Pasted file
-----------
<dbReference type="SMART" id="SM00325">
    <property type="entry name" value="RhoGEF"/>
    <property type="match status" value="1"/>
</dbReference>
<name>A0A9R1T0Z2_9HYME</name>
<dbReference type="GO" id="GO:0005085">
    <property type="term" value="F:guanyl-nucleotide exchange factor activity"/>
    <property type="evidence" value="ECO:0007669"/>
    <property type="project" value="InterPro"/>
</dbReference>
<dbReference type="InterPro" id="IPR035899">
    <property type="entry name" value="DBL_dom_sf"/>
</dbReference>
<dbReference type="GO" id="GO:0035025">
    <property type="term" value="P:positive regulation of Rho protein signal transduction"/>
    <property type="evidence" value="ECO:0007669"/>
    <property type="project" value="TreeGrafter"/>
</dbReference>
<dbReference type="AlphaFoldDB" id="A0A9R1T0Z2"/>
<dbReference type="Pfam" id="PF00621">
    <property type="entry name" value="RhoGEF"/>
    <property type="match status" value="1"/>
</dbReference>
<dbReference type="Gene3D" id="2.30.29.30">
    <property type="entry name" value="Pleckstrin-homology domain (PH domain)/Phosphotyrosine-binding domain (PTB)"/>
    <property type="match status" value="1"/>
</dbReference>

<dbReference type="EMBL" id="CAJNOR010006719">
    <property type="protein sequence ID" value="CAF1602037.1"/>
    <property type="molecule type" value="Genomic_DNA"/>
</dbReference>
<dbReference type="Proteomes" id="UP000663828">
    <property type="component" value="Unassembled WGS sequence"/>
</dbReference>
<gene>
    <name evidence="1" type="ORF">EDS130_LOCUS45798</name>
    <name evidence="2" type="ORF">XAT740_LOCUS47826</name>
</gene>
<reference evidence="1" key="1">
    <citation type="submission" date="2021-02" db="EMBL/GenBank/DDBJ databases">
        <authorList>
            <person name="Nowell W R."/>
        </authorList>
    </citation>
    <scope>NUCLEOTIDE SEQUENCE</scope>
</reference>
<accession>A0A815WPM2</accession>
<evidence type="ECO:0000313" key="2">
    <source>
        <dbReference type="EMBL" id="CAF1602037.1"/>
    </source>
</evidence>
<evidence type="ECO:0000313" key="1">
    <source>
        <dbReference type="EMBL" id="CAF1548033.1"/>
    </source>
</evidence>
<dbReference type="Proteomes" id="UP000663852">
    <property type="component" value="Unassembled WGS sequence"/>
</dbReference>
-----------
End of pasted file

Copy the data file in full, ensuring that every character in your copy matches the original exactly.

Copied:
<dbReference type="SMART" id="SM00325">
    <property type="entry name" value="RhoGEF"/>
    <property type="match status" value="1"/>
</dbReference>
<name>A0A9R1T0Z2_9HYME</name>
<dbReference type="GO" id="GO:0005085">
    <property type="term" value="F:guanyl-nucleotide exchange factor activity"/>
    <property type="evidence" value="ECO:0007669"/>
    <property type="project" value="InterPro"/>
</dbReference>
<dbReference type="InterPro" id="IPR035899">
    <property type="entry name" value="DBL_dom_sf"/>
</dbReference>
<dbReference type="GO" id="GO:0035025">
    <property type="term" value="P:positive regulation of Rho protein signal transduction"/>
    <property type="evidence" value="ECO:0007669"/>
    <property type="project" value="TreeGrafter"/>
</dbReference>
<dbReference type="AlphaFoldDB" id="A0A9R1T0Z2"/>
<dbReference type="Pfam" id="PF00621">
    <property type="entry name" value="RhoGEF"/>
    <property type="match status" value="1"/>
</dbReference>
<dbReference type="Gene3D" id="2.30.29.30">
    <property type="entry name" value="Pleckstrin-homology domain (PH domain)/Phosphotyrosine-binding domain (PTB)"/>
    <property type="match status" value="1"/>
</dbReference>

<dbReference type="EMBL" id="CAJNOR010006719">
    <property type="protein sequence ID" value="CAF1602037.1"/>
    <property type="molecule type" value="Genomic_DNA"/>
</dbReference>
<dbReference type="Proteomes" id="UP000663828">
    <property type="component" value="Unassembled WGS sequence"/>
</dbReference>
<gene>
    <name evidence="1" type="ORF">EDS130_LOCUS45798</name>
    <name evidence="2" type="ORF">XAT740_LOCUS47826</name>
</gene>
<reference evidence="1" key="1">
    <citation type="submission" date="2021-02" db="EMBL/GenBank/DDBJ databases">
        <authorList>
            <person name="Nowell W R."/>
        </authorList>
    </citation>
    <scope>NUCLEOTIDE SEQUENCE</scope>
</reference>
<accession>A0A815WPM2</accession>
<evidence type="ECO:0000313" key="2">
    <source>
        <dbReference type="EMBL" id="CAF1602037.1"/>
    </source>
</evidence>
<evidence type="ECO:0000313" key="1">
    <source>
        <dbReference type="EMBL" id="CAF1548033.1"/>
    </source>
</evidence>
<dbReference type="Proteomes" id="UP000663852">
    <property type="component" value="Unassembled WGS sequence"/>
</dbReference>